If and when you achieve your goal of becoming a committer, don’t consider your journey done.

Becoming a PMC member is a continuation of the same path. Continue to do all of the above things, focusing more on the health of the project as a whole, rather than just your personal interests, or those of your employer or manager.

Also, take an active interest in other contributors – both those on your team, and those with other employers. Mentor them in following the same path that you followed. Encourage them. Celebrate them, and mention them to other contributors. This is an investment in the future of the project, so that, some day, when you move on to something else, the project will live on.

Interest across multiple projects, and at the Foundation-wide level, is the start of the path to becoming a Foundation Member, if that is something that interests you.


Finally, a reminder – there’s no way to guarantee promotion to committer or the PMC. However, if you make your goal the improvement of the project, rather than just about personal promotion, and approach these recommendations as a path to project ownership, in good faith, these are your best path towards that goal.


Find your project’s committer and PMC membership lists at https://projects.apache.org/

Read mailing list archives at https://lists.apache.org/

Find your contribution count to date on Github, for example: https://github.com/apache/hadoop/graphs/contributors (You can drag a date range to narrow it down to recent contributions.)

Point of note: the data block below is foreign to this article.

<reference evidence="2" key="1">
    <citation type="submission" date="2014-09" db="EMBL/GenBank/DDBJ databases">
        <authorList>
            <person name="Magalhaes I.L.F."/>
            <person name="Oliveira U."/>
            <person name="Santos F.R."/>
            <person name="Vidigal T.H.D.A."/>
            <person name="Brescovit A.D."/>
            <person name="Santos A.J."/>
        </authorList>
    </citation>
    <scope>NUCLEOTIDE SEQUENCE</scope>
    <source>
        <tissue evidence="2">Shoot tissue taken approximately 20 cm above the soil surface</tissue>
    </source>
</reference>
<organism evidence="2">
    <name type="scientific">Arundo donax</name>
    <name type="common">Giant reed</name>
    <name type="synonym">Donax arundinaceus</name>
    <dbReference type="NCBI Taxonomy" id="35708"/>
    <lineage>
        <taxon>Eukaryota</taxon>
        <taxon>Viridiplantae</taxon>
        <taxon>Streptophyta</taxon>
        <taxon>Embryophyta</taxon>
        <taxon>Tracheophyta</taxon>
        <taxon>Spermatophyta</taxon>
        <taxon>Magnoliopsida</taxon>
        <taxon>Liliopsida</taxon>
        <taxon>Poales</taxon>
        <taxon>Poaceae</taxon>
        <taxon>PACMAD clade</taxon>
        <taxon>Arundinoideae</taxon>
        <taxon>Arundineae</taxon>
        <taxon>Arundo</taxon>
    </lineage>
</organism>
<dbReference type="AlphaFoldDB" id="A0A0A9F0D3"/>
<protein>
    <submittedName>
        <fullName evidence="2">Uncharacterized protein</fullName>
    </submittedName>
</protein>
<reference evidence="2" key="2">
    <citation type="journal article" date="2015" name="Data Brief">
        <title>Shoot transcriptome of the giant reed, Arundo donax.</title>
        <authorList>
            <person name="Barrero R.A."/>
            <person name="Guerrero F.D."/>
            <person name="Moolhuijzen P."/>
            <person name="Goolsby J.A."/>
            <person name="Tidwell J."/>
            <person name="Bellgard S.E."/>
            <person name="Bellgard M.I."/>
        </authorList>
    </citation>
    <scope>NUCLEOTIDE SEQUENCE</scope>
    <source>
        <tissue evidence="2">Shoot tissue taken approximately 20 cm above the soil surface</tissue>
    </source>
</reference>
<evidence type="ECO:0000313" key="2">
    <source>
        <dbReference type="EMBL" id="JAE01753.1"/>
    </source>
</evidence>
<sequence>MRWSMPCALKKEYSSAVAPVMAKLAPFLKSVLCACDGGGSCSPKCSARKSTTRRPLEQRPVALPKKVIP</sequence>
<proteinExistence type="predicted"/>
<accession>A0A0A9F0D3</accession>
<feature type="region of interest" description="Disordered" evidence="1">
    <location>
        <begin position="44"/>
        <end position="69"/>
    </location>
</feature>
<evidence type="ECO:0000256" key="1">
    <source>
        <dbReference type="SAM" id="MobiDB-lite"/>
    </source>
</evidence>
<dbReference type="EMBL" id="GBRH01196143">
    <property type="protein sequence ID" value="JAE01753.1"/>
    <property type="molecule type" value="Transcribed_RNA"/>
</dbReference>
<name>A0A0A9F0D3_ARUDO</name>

View past board reports from your project at https://www.apache.org/foundation/board/calendar.html This is a good way to judge the rate at which a given project adds committers and PMC members. It’s also a way to compare how long other individuals took to attain committer status.

Open Source Glossary

When discussing open source with colleagues, I tend to assume that they already know the basics. But, as open source becomes a standard part of all software development, and the number of people working with open source grows, this has become less and less true.

What follows is a minimal viable vocabulary, which I’m posting here so that I can link to it elsewhere when having these conversations, and attempting to assume a lingua franca.

Open Source

Open source refers to software which is developed and released under an OSI (Open Source Initiative) approved license. Open source licenses are those that comply with the Open Source Definition, which sets forth ten tenets which are mandatory components of a compliant license.

Within these tenets, there is a lot of room for variation, and thus there are many licenses that qualify as open source licenses, ranging from extremely permissive (“Do whatever you want with this code.”) to much more restrictive (“You must do these things with the code.”)

While, strictly speaking, “open source” is a legal definition of the license under which software is released, it also implies a project which is run under the guidelines of the Four Opens – Open Source, Open Design, Open Development, and Open Community. In reality, most projects fall short of that ideal in some way, but it is an ideal to be striven for.


A fork is a copy of an open source project, for the purpose of making changes to the source code. Usually, this is done with the intention of offering those changes back to the original (“upstream”) project for inclusion in future versions (See “PR/MR/Patch”)

A private fork is when this copy is made privately, inside a particular company or organization, without visibility to the upstream.

A public fork, as the name indicates, is done in public where everyone on the project can see what changes are being proposed. This is always preferable, as it allows the project community to comment and participate in these changes, rather than them being a surprise.